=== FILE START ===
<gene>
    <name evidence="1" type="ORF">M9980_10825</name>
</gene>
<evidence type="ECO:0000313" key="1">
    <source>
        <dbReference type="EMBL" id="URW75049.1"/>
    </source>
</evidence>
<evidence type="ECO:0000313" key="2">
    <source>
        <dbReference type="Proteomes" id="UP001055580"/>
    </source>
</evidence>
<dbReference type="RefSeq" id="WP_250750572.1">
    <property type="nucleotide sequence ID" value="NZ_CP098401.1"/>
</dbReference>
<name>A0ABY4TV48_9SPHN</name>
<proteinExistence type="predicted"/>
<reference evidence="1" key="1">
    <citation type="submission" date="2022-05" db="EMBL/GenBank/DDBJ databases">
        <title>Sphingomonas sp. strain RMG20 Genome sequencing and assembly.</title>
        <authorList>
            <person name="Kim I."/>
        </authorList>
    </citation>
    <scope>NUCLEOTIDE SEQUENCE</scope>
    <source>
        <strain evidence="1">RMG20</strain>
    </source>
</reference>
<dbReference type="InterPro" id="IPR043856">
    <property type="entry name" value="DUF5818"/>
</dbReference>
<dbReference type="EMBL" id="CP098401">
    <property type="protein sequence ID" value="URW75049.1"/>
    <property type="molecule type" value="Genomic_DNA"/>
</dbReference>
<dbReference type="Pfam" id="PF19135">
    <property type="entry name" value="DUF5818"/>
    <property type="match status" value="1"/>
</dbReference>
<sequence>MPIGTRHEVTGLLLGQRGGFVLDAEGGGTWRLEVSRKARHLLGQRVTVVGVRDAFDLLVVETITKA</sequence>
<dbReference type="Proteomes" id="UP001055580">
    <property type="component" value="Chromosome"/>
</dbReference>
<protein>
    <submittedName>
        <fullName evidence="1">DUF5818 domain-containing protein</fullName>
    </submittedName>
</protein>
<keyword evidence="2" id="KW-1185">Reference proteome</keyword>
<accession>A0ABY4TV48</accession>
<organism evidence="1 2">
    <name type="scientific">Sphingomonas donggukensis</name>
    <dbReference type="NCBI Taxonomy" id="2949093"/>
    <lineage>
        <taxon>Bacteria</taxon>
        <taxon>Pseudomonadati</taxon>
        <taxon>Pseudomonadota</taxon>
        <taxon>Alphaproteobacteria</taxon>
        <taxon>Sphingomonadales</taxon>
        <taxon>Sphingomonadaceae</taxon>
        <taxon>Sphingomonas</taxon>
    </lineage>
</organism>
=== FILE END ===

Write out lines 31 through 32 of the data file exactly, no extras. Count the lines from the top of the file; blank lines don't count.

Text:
<dbReference type="InterPro" id="IPR043856">
    <property type="entry name" value="DUF5818"/>